From: Art b Rosenblum <firstname.lastname@example.org> Date: 08 September 2000 14:33
Subject: Fidel Castro Speaks to the U.N.
In case you haven't heard, Dr. Fidel Castro is one of the world's most
long-winded speakers. In Cuba he goes on for hours. All expect that.
Well, today each of the 150 or so world leaders meeting at the U.N.
Millennium summit were given just five minutes to say their thing. Clinton,
of course was one of the first and spoke for nine minutes about achieving
Middle East peace. He got a polite applause.
Finally Dr. Castro rose, took out a handkerchief and covered the clock,
saying "You won't need this". There was laughter. He then spoke for only 3
1/2 minutes and received an entusiastic standing ovation.
Here's the translation:
TRANSLATION OF THE TRANSCRIPT OF THE COUNCIL OF STATE SPEECH:
In our world, chaos reigns within and beyond borders. Blind laws are
presented as divine norms that will bring the peace, order, well-being and
security so much needed by our planet. That is what they want us to
believe. The 30 developed and wealthy nations which have the monopoly over
economic, technological and political power are meeting here with us to
offer us more of the same prescriptions that have only served to make us
steadily poorer, more exploited and more dependent. There has not even been
any mention of radically reforming this longstanding institution, which
came into existence more than 50 years ago when there were only a few
independent countries, of converting it into an agency which is truly
representative of the interests of all the peoples of the world, without
anybody having access to irritating and undemocratic veto power, and of
initiating a sane process to extend the number of members and the the
representativity of the Security Council, and convert it into an executive
body subordinate to the General Assembly, which should make the decisions
on issues as vital as intervention and the use of force. We have to state
with total conviction that the principle of sovereignty cannot be
sacrificed to an exploiting and unjust order in which a hegemonic
superpower, with the backing of its power and force, attempts to decide
everything. Cuba will never accept that.
The fundamental causes of current conflicts are to be found in the poverty
and underdevelopment prevailing in the immense majority of countries, and
in the unequal distribution of wealth and knowledge reigning in the world.
It should not be forgotten that this underdevelopment and poverty are the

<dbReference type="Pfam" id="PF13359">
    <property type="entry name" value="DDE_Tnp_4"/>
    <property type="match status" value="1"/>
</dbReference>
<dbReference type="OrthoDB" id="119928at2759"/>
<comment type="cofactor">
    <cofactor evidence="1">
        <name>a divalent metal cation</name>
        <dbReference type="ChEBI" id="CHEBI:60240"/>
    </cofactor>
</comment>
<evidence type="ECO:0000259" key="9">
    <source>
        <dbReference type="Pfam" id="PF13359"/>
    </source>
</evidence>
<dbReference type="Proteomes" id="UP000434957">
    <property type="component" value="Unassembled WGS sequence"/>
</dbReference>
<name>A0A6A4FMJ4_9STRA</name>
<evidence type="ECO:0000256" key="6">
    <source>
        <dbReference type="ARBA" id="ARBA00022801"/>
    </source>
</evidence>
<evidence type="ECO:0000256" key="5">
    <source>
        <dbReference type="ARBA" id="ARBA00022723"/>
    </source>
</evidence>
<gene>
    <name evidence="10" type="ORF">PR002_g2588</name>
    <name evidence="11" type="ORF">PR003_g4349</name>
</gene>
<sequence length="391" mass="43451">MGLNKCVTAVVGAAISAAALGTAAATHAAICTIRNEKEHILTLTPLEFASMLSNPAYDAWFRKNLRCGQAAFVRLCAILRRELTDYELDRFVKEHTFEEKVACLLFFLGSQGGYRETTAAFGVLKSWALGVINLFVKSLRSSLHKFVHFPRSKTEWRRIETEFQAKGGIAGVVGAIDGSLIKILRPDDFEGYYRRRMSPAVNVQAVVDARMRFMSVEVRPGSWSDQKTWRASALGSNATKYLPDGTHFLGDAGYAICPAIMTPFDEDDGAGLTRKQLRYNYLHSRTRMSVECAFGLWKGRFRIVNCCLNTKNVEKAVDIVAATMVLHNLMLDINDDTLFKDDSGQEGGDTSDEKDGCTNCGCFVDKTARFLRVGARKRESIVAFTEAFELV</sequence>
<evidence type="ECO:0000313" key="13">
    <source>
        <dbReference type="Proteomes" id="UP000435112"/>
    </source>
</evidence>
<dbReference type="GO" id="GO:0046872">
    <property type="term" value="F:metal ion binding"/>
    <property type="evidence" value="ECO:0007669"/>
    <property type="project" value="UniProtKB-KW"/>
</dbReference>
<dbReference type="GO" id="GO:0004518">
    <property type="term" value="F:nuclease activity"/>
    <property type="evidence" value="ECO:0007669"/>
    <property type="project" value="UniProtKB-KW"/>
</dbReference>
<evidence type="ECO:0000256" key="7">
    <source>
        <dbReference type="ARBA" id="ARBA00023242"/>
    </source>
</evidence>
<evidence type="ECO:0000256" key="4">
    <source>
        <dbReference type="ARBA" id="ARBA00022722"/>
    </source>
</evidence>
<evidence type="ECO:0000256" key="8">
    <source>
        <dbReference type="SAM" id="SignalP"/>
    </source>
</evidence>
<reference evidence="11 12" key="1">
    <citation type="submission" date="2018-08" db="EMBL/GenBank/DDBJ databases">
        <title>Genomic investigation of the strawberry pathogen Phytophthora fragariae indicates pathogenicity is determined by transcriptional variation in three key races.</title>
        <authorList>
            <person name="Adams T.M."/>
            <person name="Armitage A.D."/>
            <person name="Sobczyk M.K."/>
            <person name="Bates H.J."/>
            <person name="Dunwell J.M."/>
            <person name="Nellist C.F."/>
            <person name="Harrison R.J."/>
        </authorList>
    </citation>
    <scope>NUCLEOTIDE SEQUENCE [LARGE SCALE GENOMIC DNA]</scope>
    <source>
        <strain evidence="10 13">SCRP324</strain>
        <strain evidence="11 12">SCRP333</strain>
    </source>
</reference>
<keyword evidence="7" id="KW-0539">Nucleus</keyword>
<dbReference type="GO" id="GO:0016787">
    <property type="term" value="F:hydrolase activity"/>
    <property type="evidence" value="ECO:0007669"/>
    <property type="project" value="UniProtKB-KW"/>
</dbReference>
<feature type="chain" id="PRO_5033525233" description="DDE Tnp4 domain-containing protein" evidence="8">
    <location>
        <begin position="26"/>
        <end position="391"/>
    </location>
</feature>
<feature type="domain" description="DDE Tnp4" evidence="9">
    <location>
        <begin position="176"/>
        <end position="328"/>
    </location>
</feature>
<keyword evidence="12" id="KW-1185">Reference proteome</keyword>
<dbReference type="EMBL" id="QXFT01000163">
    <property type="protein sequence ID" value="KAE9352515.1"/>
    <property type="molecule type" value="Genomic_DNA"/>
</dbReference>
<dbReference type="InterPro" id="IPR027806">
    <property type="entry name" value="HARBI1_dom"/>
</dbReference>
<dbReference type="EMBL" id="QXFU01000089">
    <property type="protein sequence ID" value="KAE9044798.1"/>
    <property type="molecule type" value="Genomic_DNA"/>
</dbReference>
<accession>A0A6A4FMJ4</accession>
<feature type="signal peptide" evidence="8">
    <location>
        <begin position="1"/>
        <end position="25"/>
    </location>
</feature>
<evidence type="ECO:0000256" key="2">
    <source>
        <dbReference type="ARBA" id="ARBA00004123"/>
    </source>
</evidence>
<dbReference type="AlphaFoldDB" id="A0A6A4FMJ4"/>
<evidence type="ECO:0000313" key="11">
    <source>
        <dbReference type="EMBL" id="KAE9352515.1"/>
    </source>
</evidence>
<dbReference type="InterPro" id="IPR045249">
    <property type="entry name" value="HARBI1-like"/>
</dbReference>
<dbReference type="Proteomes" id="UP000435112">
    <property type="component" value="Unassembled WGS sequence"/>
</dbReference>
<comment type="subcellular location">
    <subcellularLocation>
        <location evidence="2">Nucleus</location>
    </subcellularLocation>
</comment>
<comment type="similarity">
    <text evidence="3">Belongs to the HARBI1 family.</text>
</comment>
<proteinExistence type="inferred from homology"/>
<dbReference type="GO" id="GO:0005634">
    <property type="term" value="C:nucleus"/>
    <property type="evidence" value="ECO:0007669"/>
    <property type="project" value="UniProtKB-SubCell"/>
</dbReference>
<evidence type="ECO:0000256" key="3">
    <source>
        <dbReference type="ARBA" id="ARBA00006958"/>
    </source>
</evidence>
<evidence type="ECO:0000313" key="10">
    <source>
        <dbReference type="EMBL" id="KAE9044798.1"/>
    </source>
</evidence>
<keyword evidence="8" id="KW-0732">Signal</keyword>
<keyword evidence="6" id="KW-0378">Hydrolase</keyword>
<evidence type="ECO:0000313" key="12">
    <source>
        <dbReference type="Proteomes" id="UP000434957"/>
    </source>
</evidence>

direct consequence of the colonial powers' conquest, colonization, slavery
and plunder of most of the earth, the emergence of imperialism and bloody
wars fought in order to carve up the world again and again. Today they have
the moral responsibility to compensate our countries for the damage they
have inflicted on them over centuries. Humanity must become aware of what
we have been and what we continue to be.
Today, our species has acquired sufficient knowledge, ethical values and
scientific resources to advance toward a new historical stage of genuine
justice and humanism. Nothing in the existing economic and political order
is of service to humanity. It cannot be sustained. It has to be changed. It
is enough to recall that we are now six billion inhabitants, 80% of whom
are poor. Centuries-old diseases like malaria, tuberculosis and other
equally mortal illnesses have not been overcome in the Third World nations;
new epidemics like AIDS are threatening to extinguish entire populations,
while the rich nations are investing fabulous sums in military spending and
luxuries, and every day a voracious plague of speculators are exchanging
currencies, stocks and other real or fictitious assets valued at trillions
of dollars. Nature has been destroyed, the climate is visibly changing,
water for human consumption is contaminated and insufficient, the oceans'
source of food for humans is being exhausted, nonrenewable and vital
resources are being squandered on luxuries and vanities. Anyone can
comprehend that the fundamental objective of the United Nations in the
century which is upon us is that of saving the world, not only from
warfare, but from underdevelopment, hunger, disease, poverty and the
destruction of the natural resources indispensable for human existence.
And this must be done in haste, before it is too late! The dream of
attaining norms that are truly just and rational to rule over human destiny
would appear to many as an impossible one. Our conviction is that the
struggle for the impossible should be the theme of this institution which
has brought us together today! Thank you very much.
(I'm told it was a standing ovation received by very few - Art.)
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